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Nick,You can do everything what you want or need inside the macro;have a look in the MS-GPS at some click area's!!!As an example one of my fmc buttons: 0 (>L:scroll,number) (L:progr,enum) 1 == if{ 6 (>L:pushbutton,enum) 0 (>L:progr,enum) } (L:pushbutton,enum) 10 == if{ 1 (>L:init,enum) 0 (>L:pushbutton,enum) } (L:rte,enum) 1 == (@g:blinkingField) 2 == and if{ (@g:directTo) 1 == if{ @BottomLeftKnob } } (L:rte,enum) 1 == (@g:blinkingField) 1 == and if{ 10 19 (@g:enteringInput) rng if{ -1 (>@c:IcaoSearchAdvanceCharacter) @InitBlinker quit } @InvokeICAOInputMode((@c:FacilityICAO), 'AVNWM', 31) } (L:arr,enum) 1 == (L:dep,enum) 0 == and (L:arr,enum) 0 == (L:dep,enum) 1 == and | if{ 1 (>L:dep arr,enum) 0 (>L:arr,enum) 0 (>L:dep,enum) } (L:dep arr,enum) 1 == if{ (@c:FlightPlanIsActiveFlightPlan) if{ (@c:FlightPlanWaypointsNumber) -- (>@c:FlightPlanWaypointIndex) (@c:FlightPlanWaypointICAO) (>@c:WaypointAirportICAO) @InvokePopupSelectApproach } } (L:proc,enum) 1 == if{ @ENTButton } (L:dep arr,enum) 1 == (L:legs,enum) 1 == | (L:nrst,enum) 1 == | (L:clb,enum) 1 == | (L:crz,enum) 1 == | (L:des,enum) 1 == | (L:progr,enum) 1 != (L:pushbutton,enum) 6 == and | if{ (@g:messagePopup) 0 == if{ (>K:GPS_CURSOR_BUTTON) } els{ 0 (>@g:messagePopup) } (L:legs,enum) 1 == if{ 2 (>@g:listCurrent) } } els{ (L:legs,enum) 0 == if{ (@g:directTo) 0 == if{ 0 (>L:proc,enum) 0 (>L:legs,enum) 0 (>L:clb,enum) 0 (>L:crz,enum) 0 (>L:des,enum) 0 (>L:nrst,enum) 0 (>L:rte,enum) (L:progr,enum) 1 == if{ 6 (>L:pushbutton,enum) 0 (>L:progr,enum) } els{ 0 (>L:progr,enum) 0 (>L:navrad,enum) 1 (>L:init,enum) 0 (>L:pushbutton,enum) } } } } 1 (>L:fmcsound,enum) L6@L6 Jan"Beatus ille qui procul negotiis..."

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Jan's fmc macro code is a great example of a complex logic within a simple .I for one prefer to use macros in a more referenced way.Following Jan's example, condition if{subcode1 } condition if{ subcode2 }etc@Macro1 If only one macro is called, it would be the same to put the entire code with its subcodes inside the On the other hand, I find easier to identify what does each subcdode do by using this syntax:codecodeetccondition if{ @Subcode1 }condition if{ @Subcode2 }etcI guess another point of view does always good :-)Tom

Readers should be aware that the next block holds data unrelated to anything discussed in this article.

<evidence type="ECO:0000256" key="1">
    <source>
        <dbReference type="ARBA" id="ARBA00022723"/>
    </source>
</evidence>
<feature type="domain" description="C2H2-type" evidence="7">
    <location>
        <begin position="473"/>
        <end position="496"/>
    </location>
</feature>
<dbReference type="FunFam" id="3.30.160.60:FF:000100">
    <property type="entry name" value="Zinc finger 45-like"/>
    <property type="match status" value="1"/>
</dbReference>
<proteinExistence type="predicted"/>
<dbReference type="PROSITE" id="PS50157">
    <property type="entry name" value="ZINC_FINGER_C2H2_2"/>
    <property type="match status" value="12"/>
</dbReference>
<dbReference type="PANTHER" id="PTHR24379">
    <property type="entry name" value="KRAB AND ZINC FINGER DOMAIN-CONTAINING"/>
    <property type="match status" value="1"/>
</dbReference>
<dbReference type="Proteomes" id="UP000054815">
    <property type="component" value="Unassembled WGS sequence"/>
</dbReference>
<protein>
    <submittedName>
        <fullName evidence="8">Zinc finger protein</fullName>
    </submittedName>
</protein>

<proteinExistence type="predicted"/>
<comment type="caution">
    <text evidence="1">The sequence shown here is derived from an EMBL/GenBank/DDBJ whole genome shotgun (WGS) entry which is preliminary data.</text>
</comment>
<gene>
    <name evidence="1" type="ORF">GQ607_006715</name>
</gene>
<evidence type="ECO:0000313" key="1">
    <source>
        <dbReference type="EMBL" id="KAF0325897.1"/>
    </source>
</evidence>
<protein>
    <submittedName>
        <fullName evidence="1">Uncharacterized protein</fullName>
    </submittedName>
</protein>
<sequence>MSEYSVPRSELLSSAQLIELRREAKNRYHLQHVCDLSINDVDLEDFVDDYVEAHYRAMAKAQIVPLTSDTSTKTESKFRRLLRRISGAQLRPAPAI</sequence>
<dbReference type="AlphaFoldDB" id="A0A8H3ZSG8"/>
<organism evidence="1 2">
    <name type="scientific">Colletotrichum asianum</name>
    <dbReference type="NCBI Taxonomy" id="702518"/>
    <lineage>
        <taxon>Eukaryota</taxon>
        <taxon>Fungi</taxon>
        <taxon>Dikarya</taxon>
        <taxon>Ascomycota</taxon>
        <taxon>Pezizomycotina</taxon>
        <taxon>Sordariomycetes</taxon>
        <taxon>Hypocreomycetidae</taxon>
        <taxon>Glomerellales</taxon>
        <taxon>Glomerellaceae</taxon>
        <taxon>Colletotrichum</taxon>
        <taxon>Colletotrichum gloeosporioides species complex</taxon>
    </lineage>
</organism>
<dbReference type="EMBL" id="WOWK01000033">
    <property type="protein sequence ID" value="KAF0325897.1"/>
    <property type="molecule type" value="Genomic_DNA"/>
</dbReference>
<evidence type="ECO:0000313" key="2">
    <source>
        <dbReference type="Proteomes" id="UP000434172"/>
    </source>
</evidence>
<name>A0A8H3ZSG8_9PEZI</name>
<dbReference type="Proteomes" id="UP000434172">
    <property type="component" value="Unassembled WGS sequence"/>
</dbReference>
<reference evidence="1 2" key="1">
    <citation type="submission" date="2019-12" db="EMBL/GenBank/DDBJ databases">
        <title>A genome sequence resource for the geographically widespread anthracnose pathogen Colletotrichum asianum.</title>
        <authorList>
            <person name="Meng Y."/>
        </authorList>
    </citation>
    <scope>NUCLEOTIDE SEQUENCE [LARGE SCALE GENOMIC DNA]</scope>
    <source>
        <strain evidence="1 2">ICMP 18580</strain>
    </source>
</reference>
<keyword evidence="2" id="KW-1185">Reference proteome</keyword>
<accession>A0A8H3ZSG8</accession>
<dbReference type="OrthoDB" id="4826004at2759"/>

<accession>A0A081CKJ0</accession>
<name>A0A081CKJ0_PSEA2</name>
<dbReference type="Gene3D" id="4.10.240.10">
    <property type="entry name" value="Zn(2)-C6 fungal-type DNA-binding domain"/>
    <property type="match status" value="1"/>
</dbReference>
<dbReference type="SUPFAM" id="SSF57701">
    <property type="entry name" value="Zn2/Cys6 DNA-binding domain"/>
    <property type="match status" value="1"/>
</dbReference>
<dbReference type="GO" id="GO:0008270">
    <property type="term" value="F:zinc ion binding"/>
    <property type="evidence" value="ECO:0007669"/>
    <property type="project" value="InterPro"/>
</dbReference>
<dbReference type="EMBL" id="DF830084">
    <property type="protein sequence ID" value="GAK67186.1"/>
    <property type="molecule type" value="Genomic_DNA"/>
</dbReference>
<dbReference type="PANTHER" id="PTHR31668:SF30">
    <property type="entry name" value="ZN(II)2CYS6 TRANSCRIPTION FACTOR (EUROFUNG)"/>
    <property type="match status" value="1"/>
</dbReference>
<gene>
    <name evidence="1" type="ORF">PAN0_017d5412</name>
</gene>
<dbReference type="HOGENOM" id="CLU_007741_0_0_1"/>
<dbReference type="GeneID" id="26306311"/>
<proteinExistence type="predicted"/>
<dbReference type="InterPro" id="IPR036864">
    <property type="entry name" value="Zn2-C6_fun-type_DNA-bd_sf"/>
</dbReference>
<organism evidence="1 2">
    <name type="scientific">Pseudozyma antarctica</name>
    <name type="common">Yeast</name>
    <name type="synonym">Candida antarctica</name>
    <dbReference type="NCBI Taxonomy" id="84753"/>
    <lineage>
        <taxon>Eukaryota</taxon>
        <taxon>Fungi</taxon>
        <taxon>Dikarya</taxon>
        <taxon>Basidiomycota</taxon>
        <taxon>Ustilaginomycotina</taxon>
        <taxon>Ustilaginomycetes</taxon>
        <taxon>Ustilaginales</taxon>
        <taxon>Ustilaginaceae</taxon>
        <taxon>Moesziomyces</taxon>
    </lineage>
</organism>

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Thanks again guys. Actually, the plot now thickens.Recently I did an editing exercise on a number of very lengthy, complex gauges. Making more use of memory registers, removing duplicate code, etc. I have seen comments on this forum saying that a lot of gauges, their complexity.etc did not seem to slow FS or cause frame rate problems. However, after the editing exercise mentioned above, an 8 second per minute slow down of the aircrafts clock/timer was removed and frame rate improvement was significant. So I believe in buiding the code as CPU friendly as possible. Question.If a lot of complex button code is put into a macro, it would be processed during each gauge cycle. If it is put into a click area, it would be processed once. Therefore, I'm thinking, would the latter help optimise FS performance?cheers,nick

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Silly questions from the student in the corner....1) Can we emulate a switch statement with Select / Case within the click code or are we chained to IF's?2) Is a Select with 10 Cases less CPU intensive than ten linear IF / ELS statements?Just a thought...Scott / Vorlin

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>Question.>If a lot of complex button code is put into a macro, it would>be processed during each gauge cycle. No, code iniside a struct is not executed directly but parsed in replace of the calling reference (@macro) To make it more clear:This is what we users write to save lot of typing:value1 value2 operator1 value3value4 value5 operator2 value6cond1 if{ @MyMacro1 }cond2 if{ @MyMacro2 }cond3 if{ @MyMacro1 }An this is what is translated to assembled code:cond1 if{ value1 value2 operator1 value3 }cond2 if{ value4 value5 operator2 value6 }cond3 if{ value1 value2 operator1 value3 }Remember what I use to phrase ...Literal replacement of text...:-)Tom

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Scott,>1) Can we emulate a switch statement with Select / Case within the >click code or are we chained to IF's? (with / ) is a component of the structure. It cannot be used within structures. >Is a Select with 10 Cases less CPU intensive than ten linear IF / >ELS statements?Both are different things. is used only to display bitmaps, and doesn't support anything else, where if/els are conditional operators to be used within the stack's space.Tom

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Hi Tom, can I summarise by saying,The use of macros is less CPU intensive. The more code you can put into a macro, the better.Also, using Select/ Case is not very CPU intensive. This presumably is less intensive than a load of Visible statements.Ref an example above, I can't think at this time of the morning where you would use if/els for displaying multiple bitmaps. Obviously this can be used in Select/ Case, but I'm thinking the way the question was put, it was being used another way.cheers,nick